The Buzz about Bees by Jürgen Tautz and Honeybee Democracy by Thomas Seeley. Add them to your Christmas list but don’t get them on e-readers as you lose the photos.


Many thanks Danger, I’ll write those down. I learned a lot through the “abc to xyz of bee culture”, also that 20 minute video “the city of bees”, it’s incredible how much information they were able to portray in that 20 minute video. I have another question. If a man is in a forest, on his own, working his bees, is he still wrong? I often think of that question while working my bees. Anyway, if we make a mistake, knowing how to fix it & put things right & quickly, is the main thing.


I think the whole thing is fascinating and I’m so pleased that somebody has researched it.
Did you know that bees waggle on dance floors and that these are fixed in the hive. You can cut away these floors and move them. The bees will, rather than dancing where they used to, follow the chemical markers to find the old floors and go there.


Wow, no I never knew that. I have my portable observation hive to show people what goes on inside a hive, they just seem to waggle where they’re going to get an audience. I have them building on foundationless frames. I have 3 frames on one level, the middle one is foundation & the outside ones are foundationless. I have perspex sides that are screwed in semi-permanent & ply covers held on with two screws to remove for viewing. I have an entrance on both ends. I can look at one side with one entrance open, then turn it around to look at the other side, close one entrance & open the other. The queen is fairly new & the progeny of one of my crankiest hives. All the bees are her progeny. With the small population, they seem ok so far. She mated a fair way from the original area so she might have found calm drones to mate with. It’s sitting on my back verandah where I walk past real close all the time. I’ll talk to you later, bye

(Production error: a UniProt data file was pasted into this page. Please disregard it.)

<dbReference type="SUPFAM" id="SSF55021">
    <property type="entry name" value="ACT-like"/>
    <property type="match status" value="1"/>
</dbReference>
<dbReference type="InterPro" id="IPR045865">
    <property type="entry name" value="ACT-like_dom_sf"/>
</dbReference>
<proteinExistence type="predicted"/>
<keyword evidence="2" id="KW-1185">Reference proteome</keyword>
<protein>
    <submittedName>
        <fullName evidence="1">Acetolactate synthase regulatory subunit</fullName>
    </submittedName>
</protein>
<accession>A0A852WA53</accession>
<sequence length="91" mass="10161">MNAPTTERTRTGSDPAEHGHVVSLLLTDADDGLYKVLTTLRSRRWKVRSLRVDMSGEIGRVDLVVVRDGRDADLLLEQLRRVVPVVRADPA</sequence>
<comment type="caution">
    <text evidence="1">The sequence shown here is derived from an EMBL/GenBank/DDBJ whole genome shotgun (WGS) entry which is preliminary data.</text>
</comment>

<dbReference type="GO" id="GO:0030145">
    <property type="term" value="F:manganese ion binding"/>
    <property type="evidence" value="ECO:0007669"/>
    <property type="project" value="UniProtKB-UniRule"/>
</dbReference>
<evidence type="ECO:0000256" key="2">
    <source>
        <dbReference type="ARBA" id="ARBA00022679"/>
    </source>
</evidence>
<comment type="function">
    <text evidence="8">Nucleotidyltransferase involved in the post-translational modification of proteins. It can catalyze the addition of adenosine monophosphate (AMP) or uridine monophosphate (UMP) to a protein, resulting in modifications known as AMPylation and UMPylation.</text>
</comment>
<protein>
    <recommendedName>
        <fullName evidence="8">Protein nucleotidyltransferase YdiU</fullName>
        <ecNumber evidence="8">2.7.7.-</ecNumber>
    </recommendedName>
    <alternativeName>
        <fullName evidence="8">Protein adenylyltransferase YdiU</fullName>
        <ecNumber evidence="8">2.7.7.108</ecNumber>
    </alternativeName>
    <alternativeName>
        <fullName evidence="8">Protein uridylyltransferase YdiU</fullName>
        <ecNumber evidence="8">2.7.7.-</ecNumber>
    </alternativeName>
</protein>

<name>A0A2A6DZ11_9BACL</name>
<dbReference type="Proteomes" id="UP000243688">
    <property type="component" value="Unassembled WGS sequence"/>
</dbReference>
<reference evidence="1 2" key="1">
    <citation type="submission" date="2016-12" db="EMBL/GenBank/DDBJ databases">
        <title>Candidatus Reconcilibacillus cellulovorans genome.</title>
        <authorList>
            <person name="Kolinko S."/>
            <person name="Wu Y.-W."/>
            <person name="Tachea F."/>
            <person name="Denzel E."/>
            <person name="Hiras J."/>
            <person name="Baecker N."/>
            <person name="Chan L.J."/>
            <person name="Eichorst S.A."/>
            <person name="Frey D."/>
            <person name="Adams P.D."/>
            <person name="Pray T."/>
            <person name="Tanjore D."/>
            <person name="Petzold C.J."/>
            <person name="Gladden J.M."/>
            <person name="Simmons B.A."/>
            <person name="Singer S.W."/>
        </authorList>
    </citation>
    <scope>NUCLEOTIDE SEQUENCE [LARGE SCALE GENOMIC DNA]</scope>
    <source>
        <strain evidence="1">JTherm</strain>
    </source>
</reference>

Hi Jeff,
Sometimes I must have too much spare time on my hands but I wander through the forum from time to time and pick upon things that I have not read, Wow what an interesting few posts in this lot.
The first thing I notice getting close to the hive is it odour. Its like sweet and honey I know, but it is different from other hives I have been near.
The more I sit and watch the more I am intrigued. Who makes the decision “This entrance is too narrow, you you and you eat away till its fixed, And who says you you and you get out there and (talking about odours, gord I have just burnt the snags for tea) get pollen, not nectar now, just pollen,. And who says you you and you are on cleaning duties today …” those cells have got to be re waxed and spotless chop chop" The more you know the more you don’t know. You just got to say Wow you bees are the best.

I just had a thought… This is not our world where girls are over worked and under paid, it is the bee world the the species survives on girl power.


I had to look that Aussie slang word up! I am sure a little honey mustard would cover up any burnt flavour… :blush:


More like tomato sauce (ketchup)

Wifey back next week. Thank goodness.